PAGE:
Second: I am concerned about “light pollution”. Every dump truck, tow truck, service vehicle, etc, seems to be using warning lights all the time now. The public is tuning them all, including ours, out. I’d love to see something changed.

    Drive Defensively and Be Careful out there!

  2. Any test that is not repetable & get the same resultes isn’t a valid test. Well said.

  3. Bill Adams injects a healthy dose of cynicism into the discussion regarding effectiveness versus confusion (Dimmable Warning Lights…August 6) caused by warning lamps that are too bright (or not bright enough). His comments address the process, not the need for study. As a manufacturer of sequential-flashing road LED flares, we enthusiastically support independent scientific study of the optimum frequency, duration, and brightness of warning lamps. It is our contention, not based upon science, that the current state of technology, that is, random-flashing, short-duration (strobe-like), extremely bright warning lamps leads to drivers that are more confused, not less. Driver attention is redirected and focused on the bright lights rather than on the path ahead.

    Our non-scientific observations suggestion that lights that move in sequence require less intensity to be noticed and provide guidance rather than confusion. Runway sequential-flashing approach lights, positioned to guide pilots to the threshold, are used for a reason. During a nighttime approach, these sequential moving lights (“rabbit”) have been chosen by the FAA following extensive research. Finding a runway hidden in a “sea of light” requires guidance. Perhaps there is a message there.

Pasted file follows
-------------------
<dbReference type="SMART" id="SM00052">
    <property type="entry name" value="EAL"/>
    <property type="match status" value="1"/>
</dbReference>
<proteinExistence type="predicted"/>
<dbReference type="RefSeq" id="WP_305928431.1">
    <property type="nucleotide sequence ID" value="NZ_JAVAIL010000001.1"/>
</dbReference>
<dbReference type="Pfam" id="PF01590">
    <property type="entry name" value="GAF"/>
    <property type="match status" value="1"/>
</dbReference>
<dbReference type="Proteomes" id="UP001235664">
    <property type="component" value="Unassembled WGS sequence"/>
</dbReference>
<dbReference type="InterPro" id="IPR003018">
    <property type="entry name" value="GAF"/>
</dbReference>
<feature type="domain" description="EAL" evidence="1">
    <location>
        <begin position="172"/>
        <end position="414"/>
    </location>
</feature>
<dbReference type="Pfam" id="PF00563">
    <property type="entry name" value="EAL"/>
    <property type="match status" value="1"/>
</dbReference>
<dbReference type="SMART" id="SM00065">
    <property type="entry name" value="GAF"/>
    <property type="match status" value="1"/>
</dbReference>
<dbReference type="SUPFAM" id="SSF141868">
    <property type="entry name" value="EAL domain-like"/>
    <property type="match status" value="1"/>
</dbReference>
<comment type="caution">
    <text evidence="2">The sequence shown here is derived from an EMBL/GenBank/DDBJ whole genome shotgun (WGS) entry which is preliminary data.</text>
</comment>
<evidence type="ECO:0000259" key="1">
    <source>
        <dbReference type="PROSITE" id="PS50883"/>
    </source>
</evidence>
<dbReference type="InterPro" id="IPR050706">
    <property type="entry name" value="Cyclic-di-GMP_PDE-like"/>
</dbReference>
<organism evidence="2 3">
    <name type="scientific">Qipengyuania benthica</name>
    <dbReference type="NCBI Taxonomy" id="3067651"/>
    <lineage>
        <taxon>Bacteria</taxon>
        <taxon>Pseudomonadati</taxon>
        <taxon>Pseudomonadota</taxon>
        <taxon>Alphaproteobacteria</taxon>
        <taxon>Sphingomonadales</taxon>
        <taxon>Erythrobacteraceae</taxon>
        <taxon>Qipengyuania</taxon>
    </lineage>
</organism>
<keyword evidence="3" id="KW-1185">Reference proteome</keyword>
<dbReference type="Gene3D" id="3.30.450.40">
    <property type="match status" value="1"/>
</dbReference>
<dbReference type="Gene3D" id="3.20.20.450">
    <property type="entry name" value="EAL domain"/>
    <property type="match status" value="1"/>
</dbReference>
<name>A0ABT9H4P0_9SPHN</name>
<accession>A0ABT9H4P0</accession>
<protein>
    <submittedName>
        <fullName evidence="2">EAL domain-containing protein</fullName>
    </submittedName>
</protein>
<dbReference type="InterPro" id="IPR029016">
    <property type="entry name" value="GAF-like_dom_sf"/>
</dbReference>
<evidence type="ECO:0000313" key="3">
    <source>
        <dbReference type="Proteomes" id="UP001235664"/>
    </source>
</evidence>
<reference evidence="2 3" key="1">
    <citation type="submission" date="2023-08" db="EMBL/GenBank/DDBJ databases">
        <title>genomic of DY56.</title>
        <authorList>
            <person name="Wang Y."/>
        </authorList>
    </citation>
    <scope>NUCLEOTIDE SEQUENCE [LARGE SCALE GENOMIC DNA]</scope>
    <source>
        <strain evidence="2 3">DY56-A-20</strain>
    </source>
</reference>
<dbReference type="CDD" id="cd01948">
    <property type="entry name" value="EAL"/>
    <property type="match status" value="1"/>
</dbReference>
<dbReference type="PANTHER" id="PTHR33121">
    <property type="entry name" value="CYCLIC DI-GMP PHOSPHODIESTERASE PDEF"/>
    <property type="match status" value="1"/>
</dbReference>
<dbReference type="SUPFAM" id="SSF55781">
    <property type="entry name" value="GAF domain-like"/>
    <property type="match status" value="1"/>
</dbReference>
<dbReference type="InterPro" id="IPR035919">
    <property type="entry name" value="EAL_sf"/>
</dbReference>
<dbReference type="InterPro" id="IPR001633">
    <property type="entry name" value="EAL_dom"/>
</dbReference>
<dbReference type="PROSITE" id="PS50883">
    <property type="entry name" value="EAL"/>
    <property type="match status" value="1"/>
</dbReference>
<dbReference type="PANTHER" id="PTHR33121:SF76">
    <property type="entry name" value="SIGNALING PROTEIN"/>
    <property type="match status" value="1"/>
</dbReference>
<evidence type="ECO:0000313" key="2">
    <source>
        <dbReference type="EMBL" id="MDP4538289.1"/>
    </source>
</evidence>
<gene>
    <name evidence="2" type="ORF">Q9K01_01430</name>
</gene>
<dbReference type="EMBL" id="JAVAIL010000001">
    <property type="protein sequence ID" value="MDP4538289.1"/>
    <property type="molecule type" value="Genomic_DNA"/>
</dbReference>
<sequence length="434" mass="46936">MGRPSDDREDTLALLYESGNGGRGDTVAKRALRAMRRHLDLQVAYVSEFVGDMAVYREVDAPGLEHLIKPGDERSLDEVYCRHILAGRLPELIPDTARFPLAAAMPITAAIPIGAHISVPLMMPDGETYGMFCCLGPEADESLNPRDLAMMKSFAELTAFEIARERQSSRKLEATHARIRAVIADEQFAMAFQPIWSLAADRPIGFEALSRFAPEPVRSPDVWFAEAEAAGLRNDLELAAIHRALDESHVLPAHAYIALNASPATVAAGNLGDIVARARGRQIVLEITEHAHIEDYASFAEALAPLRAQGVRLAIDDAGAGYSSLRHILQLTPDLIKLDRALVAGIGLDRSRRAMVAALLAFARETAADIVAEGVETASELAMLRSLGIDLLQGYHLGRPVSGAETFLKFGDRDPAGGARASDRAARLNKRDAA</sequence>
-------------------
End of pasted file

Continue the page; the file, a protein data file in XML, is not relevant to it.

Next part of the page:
Jim Selevan, M.D.
    Pi-Lit Sequential Warning Lamps

  4. Very interesting. I would love to get Bills expert opinion on responder safety on freeways. We here at Phoenix Fire are currently looking at how we can “better” keep our members safe when operating on freeways with a single unit response. We are exploring our current SOP’s, other cities practices, as well as new technologies.

  5. Well here’s an idea for those who think that bright lights are too confusing for the general public …. we need to educate the general public to this …. if the lights are too bright so that you “can’t see,” you’re not sure what to do or where to go, how about this answer, “STOP!!!!!” Don’t continue into the emergency scene …. that’s why the flashing lights are there, to tell you to go another way. Whether the lights are too dim, too bright or just right doesn’t help the fact that too many people are too self-centered to consider that someone else might be having a worse day than they are by being inconvenienced to have to stop or detour. Until we fix society, this argument is really mute. The only thing that does have some validity is the lighting on directing traffic … if we can figure that out, that really could lead to some true assistance to safety. How bright apparatus lights are or aren’t …. not so much. The general public has no excuse for not staying away from brightly lit apparatus.

    Just my pet peeve and rant after 39 years in fulltime EMS and paid-on-call firefighter, responding in the latter capacity for almost 35 years with a 5 lane state highway through 12 miles of our first due area … and often the first emergency vehicle on scene trying to help victims and ward off those who are so obviously important that they can’t stop, but need to continue to drive into and through the emergency scene …. oh, but they do have time to gawk and take pictures (while driving). Yeah …. and we’re arguing about light intensity …. some, as pointed out in the article, with potentially economic motives.